California law describes a broad definition of fiduciary, involving trust, confidence, and good faith between a principal and their agent. In a recent case, however, the federal bankruptcy court construed fiduciary capacity in a different and significantly narrower manner, with dramatic results.
In a holding at odds with other bankruptcy cases, a bankruptcy court recently held that a debtor’s status as a California real estate agent was insufficient to show that she stood in a ‘fiduciary capacity.” That holding allowed the agent, who had filed a Chapter 7 bankruptcy, to discharge a $356,000 state court judgment, awarded to her client, a potential real estate buyer. The California state court jury had found that the agent negligently and intentionally breached here fiduciary duty to the buyer, by misrepresenting the purchase agreement and falsely informing the seller that the buyer could not satisfy the financing requirements. While the jury found that the buyer was entitled to the $356,000 damage award, the bankruptcy court said no; under the federal bankruptcy statues, the agent was not acting in a fiduciary capacity because she did not hold property in trust for her client, the buyer. Thus, a damage award that may otherwise have been nondischargeable in bankruptcy because of the debtor’s fraud was found to be dischargeable.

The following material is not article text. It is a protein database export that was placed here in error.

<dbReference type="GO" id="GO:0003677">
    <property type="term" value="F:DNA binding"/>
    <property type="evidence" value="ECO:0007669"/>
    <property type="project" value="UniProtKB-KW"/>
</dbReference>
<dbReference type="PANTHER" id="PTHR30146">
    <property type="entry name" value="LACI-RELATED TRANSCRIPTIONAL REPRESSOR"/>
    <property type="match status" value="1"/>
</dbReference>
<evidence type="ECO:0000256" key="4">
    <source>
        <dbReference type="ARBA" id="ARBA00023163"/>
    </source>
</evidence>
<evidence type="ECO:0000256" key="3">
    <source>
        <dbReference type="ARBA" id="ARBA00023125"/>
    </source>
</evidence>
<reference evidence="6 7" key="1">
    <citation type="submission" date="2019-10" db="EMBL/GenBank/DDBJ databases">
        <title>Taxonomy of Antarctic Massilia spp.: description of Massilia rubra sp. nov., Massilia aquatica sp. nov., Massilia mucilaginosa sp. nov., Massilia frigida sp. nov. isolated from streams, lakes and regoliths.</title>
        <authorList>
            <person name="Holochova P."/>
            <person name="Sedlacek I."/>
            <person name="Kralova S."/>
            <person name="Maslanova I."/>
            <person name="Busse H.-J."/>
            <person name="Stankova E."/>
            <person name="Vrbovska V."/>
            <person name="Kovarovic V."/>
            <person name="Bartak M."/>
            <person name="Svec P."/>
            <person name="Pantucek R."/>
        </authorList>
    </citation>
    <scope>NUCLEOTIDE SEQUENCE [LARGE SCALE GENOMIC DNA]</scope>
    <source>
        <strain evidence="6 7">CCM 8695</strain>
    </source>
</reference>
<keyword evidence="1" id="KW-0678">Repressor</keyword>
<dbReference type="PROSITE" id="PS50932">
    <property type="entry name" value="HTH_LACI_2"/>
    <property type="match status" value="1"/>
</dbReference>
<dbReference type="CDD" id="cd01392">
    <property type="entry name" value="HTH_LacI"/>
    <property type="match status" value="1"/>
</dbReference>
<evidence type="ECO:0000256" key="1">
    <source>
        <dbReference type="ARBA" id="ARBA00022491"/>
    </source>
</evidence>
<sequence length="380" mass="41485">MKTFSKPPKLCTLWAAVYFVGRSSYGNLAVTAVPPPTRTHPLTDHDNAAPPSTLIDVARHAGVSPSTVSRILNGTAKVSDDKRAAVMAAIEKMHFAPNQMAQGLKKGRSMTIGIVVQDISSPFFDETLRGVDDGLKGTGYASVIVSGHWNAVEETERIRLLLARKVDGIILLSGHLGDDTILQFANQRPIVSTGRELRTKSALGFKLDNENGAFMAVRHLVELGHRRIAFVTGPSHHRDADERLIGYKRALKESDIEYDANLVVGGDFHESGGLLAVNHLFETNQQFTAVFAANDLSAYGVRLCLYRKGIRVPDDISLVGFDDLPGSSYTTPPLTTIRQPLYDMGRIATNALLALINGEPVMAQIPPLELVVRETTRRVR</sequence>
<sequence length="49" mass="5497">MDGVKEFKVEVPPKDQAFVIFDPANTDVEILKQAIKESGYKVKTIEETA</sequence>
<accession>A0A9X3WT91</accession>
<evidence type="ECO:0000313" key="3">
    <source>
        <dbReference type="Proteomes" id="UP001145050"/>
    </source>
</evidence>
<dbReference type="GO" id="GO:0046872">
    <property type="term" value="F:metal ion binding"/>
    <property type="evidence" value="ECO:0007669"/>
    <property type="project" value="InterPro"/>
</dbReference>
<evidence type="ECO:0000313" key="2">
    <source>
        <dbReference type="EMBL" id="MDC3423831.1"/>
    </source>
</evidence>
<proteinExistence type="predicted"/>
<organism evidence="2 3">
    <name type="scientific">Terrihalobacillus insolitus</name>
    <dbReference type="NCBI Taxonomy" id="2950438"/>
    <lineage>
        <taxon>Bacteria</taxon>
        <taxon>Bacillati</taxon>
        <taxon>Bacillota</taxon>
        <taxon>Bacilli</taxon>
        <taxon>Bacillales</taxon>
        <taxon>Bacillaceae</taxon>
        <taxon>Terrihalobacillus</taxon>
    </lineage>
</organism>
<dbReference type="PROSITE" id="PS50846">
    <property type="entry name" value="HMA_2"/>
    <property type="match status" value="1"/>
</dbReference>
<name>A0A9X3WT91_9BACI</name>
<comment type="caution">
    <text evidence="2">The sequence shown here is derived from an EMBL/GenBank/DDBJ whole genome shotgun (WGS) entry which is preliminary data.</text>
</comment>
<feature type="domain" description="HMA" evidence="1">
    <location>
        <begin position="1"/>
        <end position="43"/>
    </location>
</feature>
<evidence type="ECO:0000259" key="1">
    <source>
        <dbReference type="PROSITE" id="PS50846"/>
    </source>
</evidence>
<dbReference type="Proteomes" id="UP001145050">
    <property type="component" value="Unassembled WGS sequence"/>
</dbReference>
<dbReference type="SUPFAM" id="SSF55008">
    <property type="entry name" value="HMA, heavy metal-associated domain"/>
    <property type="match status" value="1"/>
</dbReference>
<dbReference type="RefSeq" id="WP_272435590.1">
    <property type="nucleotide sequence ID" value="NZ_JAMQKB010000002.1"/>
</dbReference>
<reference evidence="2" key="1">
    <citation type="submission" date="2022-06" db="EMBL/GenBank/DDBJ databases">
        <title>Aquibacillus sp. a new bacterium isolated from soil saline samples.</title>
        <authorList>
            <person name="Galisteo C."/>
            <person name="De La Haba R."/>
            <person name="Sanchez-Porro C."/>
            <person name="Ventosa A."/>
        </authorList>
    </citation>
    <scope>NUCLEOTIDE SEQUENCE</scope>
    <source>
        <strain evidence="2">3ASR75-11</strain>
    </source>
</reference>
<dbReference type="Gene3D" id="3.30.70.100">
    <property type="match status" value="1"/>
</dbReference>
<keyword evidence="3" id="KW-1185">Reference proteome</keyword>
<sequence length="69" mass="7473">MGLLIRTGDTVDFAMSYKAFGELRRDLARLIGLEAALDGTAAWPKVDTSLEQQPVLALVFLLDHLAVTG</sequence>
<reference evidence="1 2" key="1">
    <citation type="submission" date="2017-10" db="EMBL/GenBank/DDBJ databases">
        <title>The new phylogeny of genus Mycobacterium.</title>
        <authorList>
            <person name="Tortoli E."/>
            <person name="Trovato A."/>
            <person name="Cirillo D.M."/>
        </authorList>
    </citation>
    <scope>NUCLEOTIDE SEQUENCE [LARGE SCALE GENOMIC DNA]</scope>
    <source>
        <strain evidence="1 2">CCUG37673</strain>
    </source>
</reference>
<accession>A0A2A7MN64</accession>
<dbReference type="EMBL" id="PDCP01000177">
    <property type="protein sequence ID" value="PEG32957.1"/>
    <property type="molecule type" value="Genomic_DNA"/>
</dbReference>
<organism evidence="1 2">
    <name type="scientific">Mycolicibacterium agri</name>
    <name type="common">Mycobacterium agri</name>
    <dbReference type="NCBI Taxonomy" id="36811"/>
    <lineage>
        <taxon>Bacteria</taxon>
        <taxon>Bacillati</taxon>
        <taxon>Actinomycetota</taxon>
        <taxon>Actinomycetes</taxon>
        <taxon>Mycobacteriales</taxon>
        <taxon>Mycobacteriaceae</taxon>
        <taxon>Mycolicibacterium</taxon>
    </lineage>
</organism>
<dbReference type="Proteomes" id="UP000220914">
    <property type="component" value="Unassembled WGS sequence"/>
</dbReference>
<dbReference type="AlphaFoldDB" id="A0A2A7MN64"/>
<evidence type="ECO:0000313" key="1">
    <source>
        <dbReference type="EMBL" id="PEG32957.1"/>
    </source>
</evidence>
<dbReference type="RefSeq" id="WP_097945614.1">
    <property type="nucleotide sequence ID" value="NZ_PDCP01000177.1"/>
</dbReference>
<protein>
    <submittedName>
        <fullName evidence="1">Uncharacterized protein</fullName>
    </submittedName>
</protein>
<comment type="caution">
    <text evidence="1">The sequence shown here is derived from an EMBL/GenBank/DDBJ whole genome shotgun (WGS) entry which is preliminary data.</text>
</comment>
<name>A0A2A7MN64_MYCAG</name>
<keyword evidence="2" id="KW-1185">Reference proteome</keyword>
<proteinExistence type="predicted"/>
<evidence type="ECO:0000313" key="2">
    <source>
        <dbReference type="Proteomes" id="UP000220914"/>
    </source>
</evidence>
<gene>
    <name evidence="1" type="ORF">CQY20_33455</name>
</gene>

Real Estate Agents in Bankruptcy
Under this holding, California real estate agents who negligently or intentionally breach their fiduciary duties may find refuge in bankruptcy court, where they may be able to avoid and discharge judgments against them. Even if no judgment is rendered, the settlement of high value disputes concerning brokers and agents may be influenced by the possibility that the insolvent wrongdoer will seek to discharge the debt in bankruptcy. In the future, the holding may extend to other types of fiduciaries as well.
Attorney’s Advice Can Maximize Outcomes
Conflicts in the law sometimes arise between federal and state courts. The law is sometimes more fluid than solid. An aggrieved party must look beyond the mere fact that they were wronged and, with competent counsel, broadly evaluate the chances of achieving and collecting a monetary judgment.
Leslie Baxter is a Partner, practicing Real Estate and Business Law at Randick, O’Dea & Tooliatos, LLP; she is an author of “California Real Estate Brokers Law and Litigation,” published by Continuing Education of the Bar.